What we’re tracking on 13 October 2019
Egypt’s headline inflation fell in September for the fourth consecutive month in September, beating pretty much everyone’s expectations. The surprisingly benign numbers are fanning the flames of expectation for a third-consecutive interest rate cut when the Monetary Policy Committee next meets on 14 November. We have chapter and verse in this morning’s Speed Round.
Ethiopian Prime Minister Abiy Ahmed was awarded the 2019 Nobel Peace Prize on Thursday “for his efforts to achieve peace and international cooperation” in resolving the border dispute with Eritrea, the Norwegian Nobel Committee announced. Ahmed’s recognition comes amid tensions with Egypt over the Grand Ethiopian Renaissance Dam, prompting Ahmed to speak with President Abdel Fattah El Sisi on Friday. We have the story in this morning’s Speed Round, below.
The main headquarters of the Universal Healthcare Authority will be inaugurated tomorrow in Cairo, the local press reports.
Key dates for your diaries this month:
- The IMF and World Bank annual meetings start tomorrow and wrap up on Sunday.
- The two-day ‘Egypt Can’ conference starts on Wednesday, 16 October. The event will be attended by 65 of the biggest foreign investors in Egypt, as well as representatives from international financial institutions, businesses and the Egyptian government.
- The Intelligent Cities Exhibition & Conference will take place at the Hilton Heliopolis on 23-24 October.
- A B2B conference for German and Egyptian companies to talk cooperation will take place on Monday, 28 October in Cairo. Click or tap here to register.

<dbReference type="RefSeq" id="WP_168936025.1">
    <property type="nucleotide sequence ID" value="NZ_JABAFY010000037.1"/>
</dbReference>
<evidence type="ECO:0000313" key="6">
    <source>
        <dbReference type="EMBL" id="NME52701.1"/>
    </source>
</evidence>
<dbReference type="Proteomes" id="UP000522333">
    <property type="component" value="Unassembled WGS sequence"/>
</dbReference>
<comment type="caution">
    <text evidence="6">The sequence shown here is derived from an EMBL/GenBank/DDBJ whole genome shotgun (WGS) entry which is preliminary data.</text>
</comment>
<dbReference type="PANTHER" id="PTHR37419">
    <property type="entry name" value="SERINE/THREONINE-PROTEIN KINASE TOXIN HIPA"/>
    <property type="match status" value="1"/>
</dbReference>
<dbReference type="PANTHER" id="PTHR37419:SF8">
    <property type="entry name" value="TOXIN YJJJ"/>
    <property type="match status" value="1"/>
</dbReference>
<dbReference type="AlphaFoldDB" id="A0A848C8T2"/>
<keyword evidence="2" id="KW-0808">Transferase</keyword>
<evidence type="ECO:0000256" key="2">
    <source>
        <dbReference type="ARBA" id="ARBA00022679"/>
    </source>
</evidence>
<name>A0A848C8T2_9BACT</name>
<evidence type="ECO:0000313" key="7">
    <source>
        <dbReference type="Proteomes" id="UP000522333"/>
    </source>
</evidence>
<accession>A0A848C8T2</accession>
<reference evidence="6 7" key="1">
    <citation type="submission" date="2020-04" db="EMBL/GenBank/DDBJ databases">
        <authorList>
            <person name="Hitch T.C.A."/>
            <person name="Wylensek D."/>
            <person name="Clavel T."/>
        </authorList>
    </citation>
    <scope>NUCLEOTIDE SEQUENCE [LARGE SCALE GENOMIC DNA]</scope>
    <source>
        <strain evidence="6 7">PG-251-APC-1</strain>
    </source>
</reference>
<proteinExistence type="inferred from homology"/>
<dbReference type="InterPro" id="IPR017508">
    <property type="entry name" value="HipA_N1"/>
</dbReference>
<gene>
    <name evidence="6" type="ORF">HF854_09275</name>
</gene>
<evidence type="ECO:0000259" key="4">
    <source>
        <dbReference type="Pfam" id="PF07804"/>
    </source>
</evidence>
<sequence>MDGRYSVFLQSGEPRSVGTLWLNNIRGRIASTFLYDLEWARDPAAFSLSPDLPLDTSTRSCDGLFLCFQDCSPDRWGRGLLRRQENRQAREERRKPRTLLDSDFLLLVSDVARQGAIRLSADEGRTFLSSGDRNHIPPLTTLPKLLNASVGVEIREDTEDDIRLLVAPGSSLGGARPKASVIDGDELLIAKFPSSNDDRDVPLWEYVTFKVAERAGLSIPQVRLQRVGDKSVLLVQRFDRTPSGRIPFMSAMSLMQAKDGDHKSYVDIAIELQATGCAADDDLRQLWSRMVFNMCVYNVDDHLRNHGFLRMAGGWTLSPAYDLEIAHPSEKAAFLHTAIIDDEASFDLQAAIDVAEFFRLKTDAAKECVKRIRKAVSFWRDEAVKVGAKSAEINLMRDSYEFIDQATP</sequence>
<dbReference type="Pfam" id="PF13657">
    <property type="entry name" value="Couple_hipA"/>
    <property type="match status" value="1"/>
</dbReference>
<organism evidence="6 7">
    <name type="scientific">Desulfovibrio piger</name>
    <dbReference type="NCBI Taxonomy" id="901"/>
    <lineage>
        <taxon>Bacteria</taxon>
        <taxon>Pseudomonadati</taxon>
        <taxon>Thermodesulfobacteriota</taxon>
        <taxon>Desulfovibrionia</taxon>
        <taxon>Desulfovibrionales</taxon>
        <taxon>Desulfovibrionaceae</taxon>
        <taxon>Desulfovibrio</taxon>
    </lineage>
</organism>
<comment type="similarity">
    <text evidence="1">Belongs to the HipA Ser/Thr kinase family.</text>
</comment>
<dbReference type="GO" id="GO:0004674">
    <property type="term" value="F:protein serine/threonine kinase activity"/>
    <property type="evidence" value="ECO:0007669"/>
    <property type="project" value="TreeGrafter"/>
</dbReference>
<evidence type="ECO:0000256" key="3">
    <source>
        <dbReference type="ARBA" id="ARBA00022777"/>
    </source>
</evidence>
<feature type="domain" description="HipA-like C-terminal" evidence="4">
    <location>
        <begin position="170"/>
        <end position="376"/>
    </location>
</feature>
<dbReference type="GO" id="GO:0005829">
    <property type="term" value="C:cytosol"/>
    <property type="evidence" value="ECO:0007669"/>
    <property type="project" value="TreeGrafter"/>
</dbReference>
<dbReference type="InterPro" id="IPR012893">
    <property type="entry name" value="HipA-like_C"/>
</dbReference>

- The US Federal Reserve will meet on 29-30 October to review key interest rates.
The US and China appear to have reached a temporary truce in their trade war, with phase one of a provisional agreement set to see the US hold off on planned tariff increases in exchange for some concessions from China, the Financial Times reports. Under the terms of the agreement, China will increase purchases of certain agricultural goods, and take new measures related to intellectual property, currency, and financial services.
Response to the planned agreement has been mixed: Some fund managers and economists have described it as “more cosmetic than real,” offering few substantive benefits and of too limited a scope to remove the uncertainty accompanying the US-China relationship. The planned agreement falls short of resolving many of the thorniest issues between the two nations, and the US has not rolled back any of the existing tariffs imposed on Chinese goods since early 2018, nor has it declared any intention to ease its crackdown on Huawei, Bloomberg says. Equities advanced globally on Friday in anticipation of a trade truce, although US stocks gave up some of their gains after the agreement was announced.